Mortgage Foreclosure in France
Should you consider handing over your keys back to the bank?
Handing keys back to the bank simply is impossible in France. It would not be a good idea anyway. You cannot personally go Bankrupt in France unless you are a French citizen, or a foreigner whose main place of residence is France. If one decides not to continue paying the mortgage and return the keys to the lender, the latter will initiate foreclosure proceedings and the property will eventually be sold at auction, which could result in the owner remaining liable for any shortfall, including mortgage penalties and auction charges that may not be covered by the auction proceeds. I am unaware whether it is, or not, lenders' policy to enforce payment of loans/mortgages (the shortfall) against borrowers situated overseas. A Judgment would have to be obtained in France first and the process for enforcing such Judgment in the UK or Ireland, is called 'Exequatur'. The procedure for this between EU Countries is simplified nowadays. I have little doubt that foreign Courts would accept such requests from a French entity. A UK Judge for example, could not re-assess the case, unless the French Court Order contravenes essential legal principles of UK law, which is extremely rare in financial & tax matters.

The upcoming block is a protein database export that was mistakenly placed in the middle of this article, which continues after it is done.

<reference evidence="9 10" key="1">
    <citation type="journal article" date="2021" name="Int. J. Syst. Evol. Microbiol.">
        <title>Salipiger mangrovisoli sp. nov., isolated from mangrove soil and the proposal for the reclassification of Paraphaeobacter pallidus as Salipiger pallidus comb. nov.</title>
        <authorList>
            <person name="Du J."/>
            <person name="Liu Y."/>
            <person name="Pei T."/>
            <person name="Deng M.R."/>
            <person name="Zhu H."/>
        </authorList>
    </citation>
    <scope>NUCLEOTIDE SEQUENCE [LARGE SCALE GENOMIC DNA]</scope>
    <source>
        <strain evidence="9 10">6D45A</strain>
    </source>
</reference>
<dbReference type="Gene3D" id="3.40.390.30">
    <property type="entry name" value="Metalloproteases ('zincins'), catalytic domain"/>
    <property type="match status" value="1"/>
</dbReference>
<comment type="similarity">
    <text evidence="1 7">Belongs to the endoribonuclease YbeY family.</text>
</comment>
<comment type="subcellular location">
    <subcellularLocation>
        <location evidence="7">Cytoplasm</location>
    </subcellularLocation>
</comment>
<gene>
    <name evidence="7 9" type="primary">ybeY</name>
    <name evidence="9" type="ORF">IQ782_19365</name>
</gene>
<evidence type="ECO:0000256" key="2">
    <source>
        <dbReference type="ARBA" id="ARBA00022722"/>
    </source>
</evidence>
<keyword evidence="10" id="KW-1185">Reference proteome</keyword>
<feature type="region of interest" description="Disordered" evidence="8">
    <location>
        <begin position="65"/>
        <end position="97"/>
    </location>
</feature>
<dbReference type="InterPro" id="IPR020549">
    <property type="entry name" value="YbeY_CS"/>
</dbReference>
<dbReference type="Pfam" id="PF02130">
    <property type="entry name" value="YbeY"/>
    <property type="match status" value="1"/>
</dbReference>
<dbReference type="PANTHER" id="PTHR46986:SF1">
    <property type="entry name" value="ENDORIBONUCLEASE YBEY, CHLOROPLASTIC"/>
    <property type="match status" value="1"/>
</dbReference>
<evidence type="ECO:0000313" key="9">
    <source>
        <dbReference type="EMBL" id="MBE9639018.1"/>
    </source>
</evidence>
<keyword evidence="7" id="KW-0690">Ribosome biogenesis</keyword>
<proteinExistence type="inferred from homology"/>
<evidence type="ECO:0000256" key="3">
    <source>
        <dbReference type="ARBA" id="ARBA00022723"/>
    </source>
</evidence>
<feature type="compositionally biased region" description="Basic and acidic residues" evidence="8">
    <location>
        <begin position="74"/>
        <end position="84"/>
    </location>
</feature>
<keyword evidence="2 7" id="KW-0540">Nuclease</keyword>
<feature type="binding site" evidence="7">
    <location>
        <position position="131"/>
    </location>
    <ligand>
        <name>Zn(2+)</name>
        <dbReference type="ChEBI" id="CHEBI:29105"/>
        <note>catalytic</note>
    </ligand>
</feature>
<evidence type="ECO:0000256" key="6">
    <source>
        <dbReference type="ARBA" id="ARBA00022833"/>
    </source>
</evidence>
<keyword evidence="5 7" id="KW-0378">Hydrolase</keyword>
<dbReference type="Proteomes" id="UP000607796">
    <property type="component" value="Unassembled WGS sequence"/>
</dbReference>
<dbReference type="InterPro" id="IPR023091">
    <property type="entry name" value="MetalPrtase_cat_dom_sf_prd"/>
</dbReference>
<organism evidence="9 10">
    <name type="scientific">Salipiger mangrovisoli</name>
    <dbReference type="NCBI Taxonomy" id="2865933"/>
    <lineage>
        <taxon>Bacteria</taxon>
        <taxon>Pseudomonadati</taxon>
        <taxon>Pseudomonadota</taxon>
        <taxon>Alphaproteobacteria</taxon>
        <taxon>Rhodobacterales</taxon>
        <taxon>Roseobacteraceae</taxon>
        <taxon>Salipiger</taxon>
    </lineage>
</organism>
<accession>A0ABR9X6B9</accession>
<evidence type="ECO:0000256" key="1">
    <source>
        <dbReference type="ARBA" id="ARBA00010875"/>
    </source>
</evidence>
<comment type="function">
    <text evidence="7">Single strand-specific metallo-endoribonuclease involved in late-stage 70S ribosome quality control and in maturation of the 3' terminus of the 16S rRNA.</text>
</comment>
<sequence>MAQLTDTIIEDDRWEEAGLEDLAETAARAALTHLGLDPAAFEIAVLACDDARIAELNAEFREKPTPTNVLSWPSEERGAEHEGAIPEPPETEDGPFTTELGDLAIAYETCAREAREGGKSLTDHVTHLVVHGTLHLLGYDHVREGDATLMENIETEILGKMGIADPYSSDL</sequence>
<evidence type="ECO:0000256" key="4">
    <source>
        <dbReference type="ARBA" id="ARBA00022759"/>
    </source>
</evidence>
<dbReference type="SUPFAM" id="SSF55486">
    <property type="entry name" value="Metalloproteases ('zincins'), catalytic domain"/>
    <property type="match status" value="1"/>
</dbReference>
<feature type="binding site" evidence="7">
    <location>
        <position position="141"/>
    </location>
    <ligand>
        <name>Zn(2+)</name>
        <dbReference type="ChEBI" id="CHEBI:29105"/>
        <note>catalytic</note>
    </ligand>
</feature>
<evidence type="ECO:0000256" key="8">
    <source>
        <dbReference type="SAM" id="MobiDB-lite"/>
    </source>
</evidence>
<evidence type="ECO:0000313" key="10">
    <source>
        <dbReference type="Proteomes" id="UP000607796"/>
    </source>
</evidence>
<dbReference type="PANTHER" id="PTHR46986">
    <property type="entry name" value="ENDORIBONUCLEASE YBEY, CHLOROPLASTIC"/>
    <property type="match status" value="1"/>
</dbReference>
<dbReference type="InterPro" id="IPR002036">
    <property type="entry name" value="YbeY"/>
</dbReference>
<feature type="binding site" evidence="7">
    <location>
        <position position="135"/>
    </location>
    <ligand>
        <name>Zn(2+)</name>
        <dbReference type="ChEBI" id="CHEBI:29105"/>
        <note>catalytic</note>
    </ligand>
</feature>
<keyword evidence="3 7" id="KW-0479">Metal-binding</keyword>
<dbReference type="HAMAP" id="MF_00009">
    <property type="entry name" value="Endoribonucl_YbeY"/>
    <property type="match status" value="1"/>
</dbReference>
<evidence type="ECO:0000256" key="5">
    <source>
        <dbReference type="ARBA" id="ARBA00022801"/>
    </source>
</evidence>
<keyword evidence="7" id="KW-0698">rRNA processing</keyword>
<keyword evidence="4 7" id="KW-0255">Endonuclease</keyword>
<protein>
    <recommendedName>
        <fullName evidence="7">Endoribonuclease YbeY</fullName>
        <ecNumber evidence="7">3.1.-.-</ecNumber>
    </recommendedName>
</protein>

Pursuant to the French Consumer Protection Code, borrowers can apply for a 'repayment holiday' (deferred payment) of up to 24 months if they are suffering financial hardship. Where the mortgage in arrears is less than 3,800 Euro, a simple Application, rather than a Summons, can be filed with the local Court. This, if applicable, must be done prior to lenders formally issuing a notice of foreclosure, i.e. that the borrower is defaulting on his/her loan repayment.
ABOUT THE AUTHOR: Fabien Cordiez
Fabien Cordiez Avocat & Solicitor is a registered French law firm that focuses on property law and inheritance, with an international approach. It is a small niche law firm offering non-resident clients a fully personalised service throughout France.
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Disclaimer: While every effort has been made to ensure the accuracy of this publication, it is not intended to provide legal advice as individual situations will differ and should be discussed with an expert and/or lawyer. For specific technical or legal advice on the information provided and related topics, please contact the author.